STUDENTS at the University of Reading are supporting the ongoing UCU strike which has seen staff walk out all week. 

The walk-outs began on Monday and are scheduled to continue up to Wednesday, December 4. 

Members of the University and College Union (UCU) are striking due to disputes over pay, working conditions and rising pension costs. 

Reading University Students’ Union (RUSU) is supporting the strike, after the students voted 65 per cent in favour of backing the industrial action. 

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Gareth Mills, a PhD student and part-time lecturer, said: “This was highly significant as it demonstrates that when asked, most students actually do support striking staff. 

“To my knowledge, we are the only university in the country that has put this to a vote at all, let alone won.”

In the strikes last year, RUSU did not support the strike. But following a petition, the union held a referendum this year, when students voted to support UCU.

Mr Mills said staff are under a ‘horrendous amount’ of admin, pressure, and bureaucracy, and many have to work unpaid overtime.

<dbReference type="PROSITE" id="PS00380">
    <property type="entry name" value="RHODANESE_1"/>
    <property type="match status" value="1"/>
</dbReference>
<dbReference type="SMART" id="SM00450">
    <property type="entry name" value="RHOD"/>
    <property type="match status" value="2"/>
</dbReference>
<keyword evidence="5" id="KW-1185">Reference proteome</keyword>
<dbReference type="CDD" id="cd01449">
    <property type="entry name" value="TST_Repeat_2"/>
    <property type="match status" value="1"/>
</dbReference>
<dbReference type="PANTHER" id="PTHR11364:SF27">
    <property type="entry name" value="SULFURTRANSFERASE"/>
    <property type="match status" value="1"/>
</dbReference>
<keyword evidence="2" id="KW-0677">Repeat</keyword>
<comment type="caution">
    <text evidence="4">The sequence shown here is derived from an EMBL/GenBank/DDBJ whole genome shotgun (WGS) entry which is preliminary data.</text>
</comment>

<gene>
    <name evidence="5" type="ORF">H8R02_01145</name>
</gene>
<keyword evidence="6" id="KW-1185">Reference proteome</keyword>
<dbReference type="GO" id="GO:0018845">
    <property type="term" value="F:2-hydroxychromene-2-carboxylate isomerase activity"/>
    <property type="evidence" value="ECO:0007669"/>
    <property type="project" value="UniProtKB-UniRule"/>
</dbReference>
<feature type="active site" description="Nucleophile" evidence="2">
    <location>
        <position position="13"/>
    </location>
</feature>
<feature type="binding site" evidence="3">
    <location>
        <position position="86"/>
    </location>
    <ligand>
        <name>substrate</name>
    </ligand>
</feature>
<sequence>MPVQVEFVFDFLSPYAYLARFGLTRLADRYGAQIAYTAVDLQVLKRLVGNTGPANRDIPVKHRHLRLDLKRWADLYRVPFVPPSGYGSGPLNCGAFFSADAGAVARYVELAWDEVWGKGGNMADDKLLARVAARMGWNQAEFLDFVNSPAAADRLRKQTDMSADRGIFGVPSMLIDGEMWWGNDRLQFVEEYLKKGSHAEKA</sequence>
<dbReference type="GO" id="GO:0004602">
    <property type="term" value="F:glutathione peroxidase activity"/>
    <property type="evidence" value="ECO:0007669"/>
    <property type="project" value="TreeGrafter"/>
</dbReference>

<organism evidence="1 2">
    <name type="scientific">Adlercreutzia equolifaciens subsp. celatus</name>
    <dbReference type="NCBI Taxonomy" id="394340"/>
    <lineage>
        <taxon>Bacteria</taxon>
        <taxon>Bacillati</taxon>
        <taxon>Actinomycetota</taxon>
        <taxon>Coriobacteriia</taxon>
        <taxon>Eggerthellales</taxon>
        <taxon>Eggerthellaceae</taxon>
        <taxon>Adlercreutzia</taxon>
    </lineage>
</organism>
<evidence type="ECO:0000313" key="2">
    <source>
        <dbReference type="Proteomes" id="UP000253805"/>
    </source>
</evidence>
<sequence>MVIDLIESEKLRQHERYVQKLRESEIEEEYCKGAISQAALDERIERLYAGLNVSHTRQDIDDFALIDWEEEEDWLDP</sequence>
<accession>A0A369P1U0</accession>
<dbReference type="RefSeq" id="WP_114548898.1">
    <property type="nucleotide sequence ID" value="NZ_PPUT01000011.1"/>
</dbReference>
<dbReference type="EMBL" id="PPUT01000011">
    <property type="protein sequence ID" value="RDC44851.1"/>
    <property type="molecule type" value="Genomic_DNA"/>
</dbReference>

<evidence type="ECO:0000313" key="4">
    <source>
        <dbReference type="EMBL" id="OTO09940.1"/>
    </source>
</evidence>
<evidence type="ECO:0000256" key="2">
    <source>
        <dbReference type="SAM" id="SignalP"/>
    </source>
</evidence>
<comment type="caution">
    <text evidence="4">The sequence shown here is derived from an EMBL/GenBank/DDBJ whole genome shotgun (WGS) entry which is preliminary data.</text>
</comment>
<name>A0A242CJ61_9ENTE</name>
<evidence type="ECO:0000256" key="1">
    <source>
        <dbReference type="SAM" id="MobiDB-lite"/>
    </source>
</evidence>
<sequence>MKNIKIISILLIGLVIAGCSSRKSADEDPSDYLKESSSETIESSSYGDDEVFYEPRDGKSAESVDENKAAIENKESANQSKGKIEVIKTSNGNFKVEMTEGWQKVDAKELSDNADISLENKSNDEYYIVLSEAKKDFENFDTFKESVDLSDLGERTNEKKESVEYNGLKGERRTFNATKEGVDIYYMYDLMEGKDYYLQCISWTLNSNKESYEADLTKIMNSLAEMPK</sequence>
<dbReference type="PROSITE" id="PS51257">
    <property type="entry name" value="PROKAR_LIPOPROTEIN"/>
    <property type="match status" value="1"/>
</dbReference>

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For example, he is only paid for three hours to mark 30 essays, each 2,000 words long. In reality, he spends two days marking that amount of work, most of the time doing it unpaid. 

He said: “There’s no way I can do it in three hours.” 

The walk-outs are due to finish next Wednesday, but after that staff will begin ‘action short of strike’, for three months. This includes only working contracted hours, and not doing any unpaid overtime.

Mr Mills said: “If everybody did it, the university would be shut down, it wouldn’t run. If staff hold the line, the university simply can’t function.”  

A University of Reading spokesperson said: “While the focus of negotiations between universities and unions has primarily been about pay and pensions, we recognise that working environments and conditions are also important to staff.

“At Reading, UCU representatives and others are working collaboratively with the University to make progress on a number of these issues. We are close to reaching a positive conclusion on job contracts for teaching staff, in particular.

“Working at a university is a hugely enjoyable and rewarding occupation, but we understand that it can also put pressure on our staff and we’ve acknowledged that we could support our colleagues better.

“We are committed to putting people first, which is why we have put our community at the heart of our new university strategy. The UCU plays an important role in that.”